Nearby we stop to read a plaque that has been erected. In this historic place native trees are planted as a living memorial to those who died for us in the service of their country. Hokianga Remembers. We make our way slowly around the walking tracks and lookouts. We are both in no hurry to move on. Yes. There can be no better memorial than trees, here in this spectacular place. It is as great an honour as you could contrive. At every turn the view just gets better and better.
The weather is glorious. Not too hot. Not too cold. We admire a patch of particularly lovely native vegetation. Keen to explore all the little pathways we head down to Martins Bay. It’s a steep walk that winds along a grassy pathway that winds back and forth across the hillside. Some shortcuts have been trampled through the grass for those impatient to reach the bottom.. or the top.. We stick to the path and eventually come to some narrow steps with smooth wooden retainers. Very smooth, slippery retainers and I do indeed slip. Fortunately I just land in an amusing fashion on my bum on the steps. No harm done.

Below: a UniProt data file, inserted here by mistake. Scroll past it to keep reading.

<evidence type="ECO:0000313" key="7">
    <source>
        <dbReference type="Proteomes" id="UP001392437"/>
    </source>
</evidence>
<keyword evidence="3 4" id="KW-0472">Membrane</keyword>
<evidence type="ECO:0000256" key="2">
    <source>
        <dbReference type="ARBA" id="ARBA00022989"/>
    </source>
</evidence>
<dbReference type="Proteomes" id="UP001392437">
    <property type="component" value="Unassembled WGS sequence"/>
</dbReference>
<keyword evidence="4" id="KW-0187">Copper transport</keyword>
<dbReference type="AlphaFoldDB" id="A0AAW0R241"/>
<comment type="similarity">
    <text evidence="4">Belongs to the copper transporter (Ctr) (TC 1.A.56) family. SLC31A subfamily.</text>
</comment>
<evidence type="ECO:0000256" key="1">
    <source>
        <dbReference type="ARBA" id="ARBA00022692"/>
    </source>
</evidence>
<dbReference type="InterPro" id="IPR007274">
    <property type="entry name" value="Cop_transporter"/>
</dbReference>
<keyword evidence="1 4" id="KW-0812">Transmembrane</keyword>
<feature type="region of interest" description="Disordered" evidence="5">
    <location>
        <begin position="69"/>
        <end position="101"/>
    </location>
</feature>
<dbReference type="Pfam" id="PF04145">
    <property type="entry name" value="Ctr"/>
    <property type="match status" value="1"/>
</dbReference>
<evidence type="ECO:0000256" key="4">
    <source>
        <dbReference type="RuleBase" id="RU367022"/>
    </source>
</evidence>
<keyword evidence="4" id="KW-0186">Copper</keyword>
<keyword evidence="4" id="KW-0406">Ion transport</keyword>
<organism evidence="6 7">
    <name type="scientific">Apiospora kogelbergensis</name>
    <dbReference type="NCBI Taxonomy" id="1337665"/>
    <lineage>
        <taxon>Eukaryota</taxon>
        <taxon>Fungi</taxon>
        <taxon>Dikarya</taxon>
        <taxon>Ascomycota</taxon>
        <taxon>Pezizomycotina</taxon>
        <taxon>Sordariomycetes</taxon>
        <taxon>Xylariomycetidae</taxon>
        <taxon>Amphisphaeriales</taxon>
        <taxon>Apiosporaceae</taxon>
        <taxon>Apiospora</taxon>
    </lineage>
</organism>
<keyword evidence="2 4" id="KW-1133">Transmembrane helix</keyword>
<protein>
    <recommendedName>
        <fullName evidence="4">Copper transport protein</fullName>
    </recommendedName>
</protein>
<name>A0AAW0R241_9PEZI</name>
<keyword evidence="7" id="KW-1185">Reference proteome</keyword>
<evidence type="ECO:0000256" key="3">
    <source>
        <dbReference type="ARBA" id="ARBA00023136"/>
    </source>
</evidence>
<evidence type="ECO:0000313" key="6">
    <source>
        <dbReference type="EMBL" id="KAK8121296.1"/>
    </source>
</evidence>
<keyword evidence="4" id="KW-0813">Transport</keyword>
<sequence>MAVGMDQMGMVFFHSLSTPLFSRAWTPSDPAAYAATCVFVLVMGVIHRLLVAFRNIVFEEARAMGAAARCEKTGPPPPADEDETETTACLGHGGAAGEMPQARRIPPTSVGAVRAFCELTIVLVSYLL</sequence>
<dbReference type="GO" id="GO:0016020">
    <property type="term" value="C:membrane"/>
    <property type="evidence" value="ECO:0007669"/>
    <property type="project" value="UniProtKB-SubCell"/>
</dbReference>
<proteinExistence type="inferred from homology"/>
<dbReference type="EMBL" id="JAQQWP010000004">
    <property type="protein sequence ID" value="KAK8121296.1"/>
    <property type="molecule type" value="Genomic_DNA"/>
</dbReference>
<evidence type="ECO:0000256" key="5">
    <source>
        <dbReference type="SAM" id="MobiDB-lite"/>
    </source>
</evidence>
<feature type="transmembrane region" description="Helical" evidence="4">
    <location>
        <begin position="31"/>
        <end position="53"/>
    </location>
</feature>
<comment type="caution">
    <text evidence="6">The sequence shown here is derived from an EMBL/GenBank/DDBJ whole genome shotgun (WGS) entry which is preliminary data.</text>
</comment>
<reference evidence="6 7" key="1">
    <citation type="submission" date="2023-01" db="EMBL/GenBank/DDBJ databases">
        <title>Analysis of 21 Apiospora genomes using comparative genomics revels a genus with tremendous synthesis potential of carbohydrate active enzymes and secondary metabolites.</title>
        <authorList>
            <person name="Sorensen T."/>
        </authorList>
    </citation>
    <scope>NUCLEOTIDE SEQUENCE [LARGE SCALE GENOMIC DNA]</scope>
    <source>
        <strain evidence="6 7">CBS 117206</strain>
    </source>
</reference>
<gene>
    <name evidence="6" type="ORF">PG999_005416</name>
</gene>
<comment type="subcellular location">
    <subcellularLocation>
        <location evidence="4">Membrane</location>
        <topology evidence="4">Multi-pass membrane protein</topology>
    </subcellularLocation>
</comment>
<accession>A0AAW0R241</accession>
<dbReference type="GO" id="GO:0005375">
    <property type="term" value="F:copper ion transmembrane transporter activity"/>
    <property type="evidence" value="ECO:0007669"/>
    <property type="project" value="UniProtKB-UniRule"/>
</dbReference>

It’s a bit of an anticlimax down here on the beach. We paddle in the water. Cold. We admire the rocks. Hubby tickles my funny bone when he announces “take a photo of that rock, it looks like a brain….
And that one looks like a bare arse..” .. yeah.. they do too!
Not much doing on the intertidal fossicking front, so we head back up the hill. This time we take a turn where the grassy path can lead you more directly to the car park.
We have a late brekky of delicious Kapiti triple cream herb cheese on wafers. Kapiti seem to do everything well. We’ve spent about an hour and a half here around the walks and lookouts but it’s time to move on.